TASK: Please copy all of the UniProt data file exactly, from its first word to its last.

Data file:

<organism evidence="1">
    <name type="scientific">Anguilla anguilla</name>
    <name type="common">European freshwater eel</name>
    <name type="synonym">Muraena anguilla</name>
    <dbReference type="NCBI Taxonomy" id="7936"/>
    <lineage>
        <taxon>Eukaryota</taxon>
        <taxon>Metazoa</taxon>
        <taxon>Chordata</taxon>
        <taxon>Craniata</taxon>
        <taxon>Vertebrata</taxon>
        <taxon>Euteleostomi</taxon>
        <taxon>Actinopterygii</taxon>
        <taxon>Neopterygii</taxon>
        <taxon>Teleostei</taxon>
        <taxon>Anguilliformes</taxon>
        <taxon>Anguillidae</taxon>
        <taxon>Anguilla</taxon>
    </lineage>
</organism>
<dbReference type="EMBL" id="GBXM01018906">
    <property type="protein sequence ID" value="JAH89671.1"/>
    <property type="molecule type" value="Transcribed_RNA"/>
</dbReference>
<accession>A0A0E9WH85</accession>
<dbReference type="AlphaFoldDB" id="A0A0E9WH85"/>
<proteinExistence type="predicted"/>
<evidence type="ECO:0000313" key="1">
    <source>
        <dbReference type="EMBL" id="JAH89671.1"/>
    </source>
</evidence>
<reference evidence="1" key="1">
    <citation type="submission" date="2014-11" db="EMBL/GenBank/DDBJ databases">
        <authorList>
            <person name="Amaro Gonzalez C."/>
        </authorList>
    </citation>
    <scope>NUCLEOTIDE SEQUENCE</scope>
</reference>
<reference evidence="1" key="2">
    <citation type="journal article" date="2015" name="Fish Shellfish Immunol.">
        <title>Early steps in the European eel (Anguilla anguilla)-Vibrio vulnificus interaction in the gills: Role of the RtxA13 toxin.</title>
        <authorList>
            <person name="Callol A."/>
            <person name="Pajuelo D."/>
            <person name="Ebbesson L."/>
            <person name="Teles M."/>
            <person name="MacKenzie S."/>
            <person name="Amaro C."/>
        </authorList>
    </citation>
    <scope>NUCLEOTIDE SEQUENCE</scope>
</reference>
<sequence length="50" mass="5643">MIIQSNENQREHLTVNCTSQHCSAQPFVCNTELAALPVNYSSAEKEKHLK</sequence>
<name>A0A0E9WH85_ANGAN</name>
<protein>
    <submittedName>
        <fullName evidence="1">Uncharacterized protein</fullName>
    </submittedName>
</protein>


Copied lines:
<organism evidence="1">
    <name type="scientific">Anguilla anguilla</name>
    <name type="common">European freshwater eel</name>
    <name type="synonym">Muraena anguilla</name>
    <dbReference type="NCBI Taxonomy" id="7936"/>
    <lineage>
        <taxon>Eukaryota</taxon>
        <taxon>Metazoa</taxon>
        <taxon>Chordata</taxon>
        <taxon>Craniata</taxon>
        <taxon>Vertebrata</taxon>
        <taxon>Euteleostomi</taxon>
        <taxon>Actinopterygii</taxon>
        <taxon>Neopterygii</taxon>
        <taxon>Teleostei</taxon>
        <taxon>Anguilliformes</taxon>
        <taxon>Anguillidae</taxon>
        <taxon>Anguilla</taxon>
    </lineage>
</organism>
<dbReference type="EMBL" id="GBXM01018906">
    <property type="protein sequence ID" value="JAH89671.1"/>
    <property type="molecule type" value="Transcribed_RNA"/>
</dbReference>
<accession>A0A0E9WH85</accession>
<dbReference type="AlphaFoldDB" id="A0A0E9WH85"/>
<proteinExistence type="predicted"/>
<evidence type="ECO:0000313" key="1">
    <source>
        <dbReference type="EMBL" id="JAH89671.1"/>
    </source>
</evidence>
<reference evidence="1" key="1">
    <citation type="submission" date="2014-11" db="EMBL/GenBank/DDBJ databases">
        <authorList>
            <person name="Amaro Gonzalez C."/>
        </authorList>
    </citation>
    <scope>NUCLEOTIDE SEQUENCE</scope>
</reference>
<reference evidence="1" key="2">
    <citation type="journal article" date="2015" name="Fish Shellfish Immunol.">
        <title>Early steps in the European eel (Anguilla anguilla)-Vibrio vulnificus interaction in the gills: Role of the RtxA13 toxin.</title>
        <authorList>
            <person name="Callol A."/>
            <person name="Pajuelo D."/>
            <person name="Ebbesson L."/>
            <person name="Teles M."/>
            <person name="MacKenzie S."/>
            <person name="Amaro C."/>
        </authorList>
    </citation>
    <scope>NUCLEOTIDE SEQUENCE</scope>
</reference>
<sequence length="50" mass="5643">MIIQSNENQREHLTVNCTSQHCSAQPFVCNTELAALPVNYSSAEKEKHLK</sequence>
<name>A0A0E9WH85_ANGAN</name>
<protein>
    <submittedName>
        <fullName evidence="1">Uncharacterized protein</fullName>
    </submittedName>
</protein>